Management software a bright light in enterprise.
Amid the gloom and doom of layoffs, faltering revenue and stock price nose dives, the one bright spot in IT appears to be the management software sector. The earnings reporting season has turned up a string of good news for tools providers ranging from Micromuse Inc. and InfoVista SA to Aprisma Management Technologies, along with mixed news last week from BMC Software Inc.
With growth remaining healthy for a variety of vendors across several management disciplines, the obvious question is, why have capital spending cuts missed many of these management tools providers?
"Management software gives you greater efficiency with what youve got. We had the big bandwidth party last year; now companies are taking control of it this year," said Dennis Drogseth, vice president of Enterprise Management Associates Inc., in Portsmouth, N.H.
EMA estimates the average year-to-year growth rates for management software revenue will be 10 percent to 20 percent from the fourth quarter of last year to the fourth quarter of this year. Others focused on service creation or improving operational efficiency will fare even better.
A mandate to drive down costs is a key factor, according to Hewlett-Packard Co. OpenView management software user Mark Whatman at Avaya Inc., in Maitland, Fla. "Im being pressured to give [the company] more and more data on the actual utilization of the infrastructuredown to the minute basisso they can do analysis trending to see if we are using every dollar effectively," said Whatman, senior manager for service management technologies. "Were able to show that the better our management software gets, the more information we can give them and the more money we can drive out of the business."
Service-level management is one of the faster-growing segments of the management software market. Although it has been more hype than reality for enterprise IT, it is becoming a key differentiation for service providers. The trend toward outsourcing infrastructure management functions to service providers is now helping to fuel increased acceptance of the practice in the enterprise.
"Within the enterprise, people are being held to a very different standard than in the past. Now there is an alternative. Service providers are saying, I can manage your infrastructure," said Brenda Peffer, director of marketing for HPs OpenView business unit in Cupertino, Calif. Peffer said that OpenView management tools have seen double-digit growth in all regions, although it has slowed somewhat in the United States in the most recent quarter.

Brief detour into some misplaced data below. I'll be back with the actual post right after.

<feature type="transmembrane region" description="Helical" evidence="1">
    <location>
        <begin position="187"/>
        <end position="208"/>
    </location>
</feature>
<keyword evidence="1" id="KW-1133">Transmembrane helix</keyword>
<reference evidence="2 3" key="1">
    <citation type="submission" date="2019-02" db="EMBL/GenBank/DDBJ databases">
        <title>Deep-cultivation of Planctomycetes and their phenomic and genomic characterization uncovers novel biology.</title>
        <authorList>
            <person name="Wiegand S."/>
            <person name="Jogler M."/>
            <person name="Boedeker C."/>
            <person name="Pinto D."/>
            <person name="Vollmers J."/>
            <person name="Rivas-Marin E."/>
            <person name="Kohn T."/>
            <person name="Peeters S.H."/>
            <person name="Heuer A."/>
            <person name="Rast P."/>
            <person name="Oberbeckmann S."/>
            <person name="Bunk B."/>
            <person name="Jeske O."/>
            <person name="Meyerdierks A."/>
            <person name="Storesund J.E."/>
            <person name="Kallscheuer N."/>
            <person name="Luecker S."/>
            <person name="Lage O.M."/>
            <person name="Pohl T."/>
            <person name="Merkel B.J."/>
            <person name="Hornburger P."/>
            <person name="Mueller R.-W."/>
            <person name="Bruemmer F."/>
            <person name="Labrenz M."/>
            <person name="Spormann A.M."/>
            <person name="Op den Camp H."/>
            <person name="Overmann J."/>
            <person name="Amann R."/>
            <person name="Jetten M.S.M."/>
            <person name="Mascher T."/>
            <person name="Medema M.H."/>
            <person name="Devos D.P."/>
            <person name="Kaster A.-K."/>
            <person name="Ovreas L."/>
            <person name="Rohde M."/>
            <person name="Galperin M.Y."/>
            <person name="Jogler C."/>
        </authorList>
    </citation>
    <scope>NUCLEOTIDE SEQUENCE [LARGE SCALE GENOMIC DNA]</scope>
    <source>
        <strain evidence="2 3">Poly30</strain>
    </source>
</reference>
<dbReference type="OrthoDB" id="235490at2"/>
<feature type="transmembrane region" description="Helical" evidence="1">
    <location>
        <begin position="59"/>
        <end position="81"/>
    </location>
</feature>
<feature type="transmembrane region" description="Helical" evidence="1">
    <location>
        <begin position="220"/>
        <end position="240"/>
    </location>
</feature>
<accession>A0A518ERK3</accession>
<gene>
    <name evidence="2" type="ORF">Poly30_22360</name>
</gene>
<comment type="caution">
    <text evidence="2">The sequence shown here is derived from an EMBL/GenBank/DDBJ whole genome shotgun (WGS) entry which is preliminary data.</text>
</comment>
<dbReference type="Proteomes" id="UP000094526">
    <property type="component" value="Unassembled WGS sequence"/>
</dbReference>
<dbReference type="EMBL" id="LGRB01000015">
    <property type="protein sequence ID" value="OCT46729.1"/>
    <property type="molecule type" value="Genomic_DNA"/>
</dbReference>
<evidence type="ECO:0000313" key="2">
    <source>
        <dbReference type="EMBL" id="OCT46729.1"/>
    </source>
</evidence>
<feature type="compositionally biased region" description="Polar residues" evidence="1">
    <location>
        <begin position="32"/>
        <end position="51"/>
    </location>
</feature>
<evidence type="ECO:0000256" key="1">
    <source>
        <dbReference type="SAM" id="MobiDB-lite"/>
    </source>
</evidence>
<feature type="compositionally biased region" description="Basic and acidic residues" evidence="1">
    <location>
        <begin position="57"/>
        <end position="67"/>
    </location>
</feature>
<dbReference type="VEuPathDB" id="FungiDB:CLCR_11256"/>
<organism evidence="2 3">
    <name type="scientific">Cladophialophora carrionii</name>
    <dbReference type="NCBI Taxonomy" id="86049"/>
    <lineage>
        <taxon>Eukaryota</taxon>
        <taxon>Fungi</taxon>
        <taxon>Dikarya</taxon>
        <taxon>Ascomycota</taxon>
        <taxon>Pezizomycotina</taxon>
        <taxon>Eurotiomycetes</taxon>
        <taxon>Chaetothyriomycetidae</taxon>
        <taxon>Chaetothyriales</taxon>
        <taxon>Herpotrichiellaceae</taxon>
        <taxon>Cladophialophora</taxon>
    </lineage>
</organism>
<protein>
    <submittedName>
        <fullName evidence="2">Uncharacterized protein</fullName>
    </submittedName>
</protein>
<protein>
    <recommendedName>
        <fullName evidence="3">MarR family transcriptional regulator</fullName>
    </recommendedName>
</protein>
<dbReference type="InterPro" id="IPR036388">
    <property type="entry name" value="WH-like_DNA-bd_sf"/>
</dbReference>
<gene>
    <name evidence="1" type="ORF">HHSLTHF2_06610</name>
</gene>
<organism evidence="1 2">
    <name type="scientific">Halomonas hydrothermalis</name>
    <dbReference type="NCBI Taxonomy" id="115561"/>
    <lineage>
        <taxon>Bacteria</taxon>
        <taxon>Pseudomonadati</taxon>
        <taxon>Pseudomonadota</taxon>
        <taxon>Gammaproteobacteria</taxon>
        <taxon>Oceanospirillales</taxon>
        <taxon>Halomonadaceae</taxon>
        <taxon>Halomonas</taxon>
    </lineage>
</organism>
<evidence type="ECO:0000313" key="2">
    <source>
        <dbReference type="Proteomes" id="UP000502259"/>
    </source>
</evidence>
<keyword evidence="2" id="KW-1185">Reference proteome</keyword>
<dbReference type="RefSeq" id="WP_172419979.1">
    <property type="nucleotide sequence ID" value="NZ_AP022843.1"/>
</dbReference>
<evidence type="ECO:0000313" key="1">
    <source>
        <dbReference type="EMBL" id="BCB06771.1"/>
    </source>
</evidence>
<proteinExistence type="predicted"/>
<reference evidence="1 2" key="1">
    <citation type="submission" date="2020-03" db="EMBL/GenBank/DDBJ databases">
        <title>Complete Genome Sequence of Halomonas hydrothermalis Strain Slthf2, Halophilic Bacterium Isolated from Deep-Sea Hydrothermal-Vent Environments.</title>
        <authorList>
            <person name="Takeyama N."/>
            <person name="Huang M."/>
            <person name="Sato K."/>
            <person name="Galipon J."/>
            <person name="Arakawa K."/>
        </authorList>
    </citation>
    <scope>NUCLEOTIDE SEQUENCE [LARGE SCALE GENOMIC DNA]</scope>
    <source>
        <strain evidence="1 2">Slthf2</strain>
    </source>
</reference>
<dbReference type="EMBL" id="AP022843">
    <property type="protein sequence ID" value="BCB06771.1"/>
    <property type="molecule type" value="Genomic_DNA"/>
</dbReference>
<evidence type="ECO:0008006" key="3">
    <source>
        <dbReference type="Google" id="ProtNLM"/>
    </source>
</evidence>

More sophisticated tools from vendors such as British company RiverSoft plc. and System Management Arts Inc., of White Plains, N.Y., are demonstrating return on investment for their customers in the new efficiencies they bring to fault isolation. The 3-year-old RiverSoft saw a 1,300-fold jump in revenues for the fourth quarter last year compared with the same quarter a year earlier.
"The industry is trying to get away from managing elements to managing service levels," Avayas Whatman said. "Now we are being asked to predict, fix it before it breaks, and we need more sophisticated tools [to do that]. That is the cycle were seeing right now."
Not every vendor is a beneficiary of the renewed interest in management tools. Although BMC beat Wall Street expectations for earnings and revenue in its fourth fiscal quarter, officials warned that it is not likely to meet fiscal 2000 first-quarter expectations. At the same time, BMC announced a layoff of 6 percent of its work force. Officials said they believe the rest of the fiscal year will be on track and attributed lower sales to the end of last years mainframe software slump.
IBMs Tivoli Systems saw yet another quarter of declining revenue. Its hard-to-install tools, along with an aging client/server-based architecture, are not viewed as well-suited for e-business applications or infrastructure management.
"Some of the traditional players in the legacy side buffed up their products and wrapped e-labels around them, but when you look at their architectures, theyre not well-suited to e-business," said Rick Boswell, general partner at St. Paul Venture Capital LLC, in Andover, Mass. Boswells company invested in startup Altaworks Corp., which is developing systems management software for e-business.
Altaworks primary competitor, Dirig Software Inc., based its e-business application management tools on Web-based technologies. The privately held company, in Nashua, N.H., saw more revenue in the first quarter of this year than it did all last year, and it expects to double revenue this quarter. "Increasingly, people are looking for more Web-architected softwarelight weight; faster to deploy; highly scalable; and Web installed, operated and managed. Thats why were seeing quite a number of new smaller companies getting into management," said Tim Grieser, an analyst at International Data Corp., in Framingham, Mass.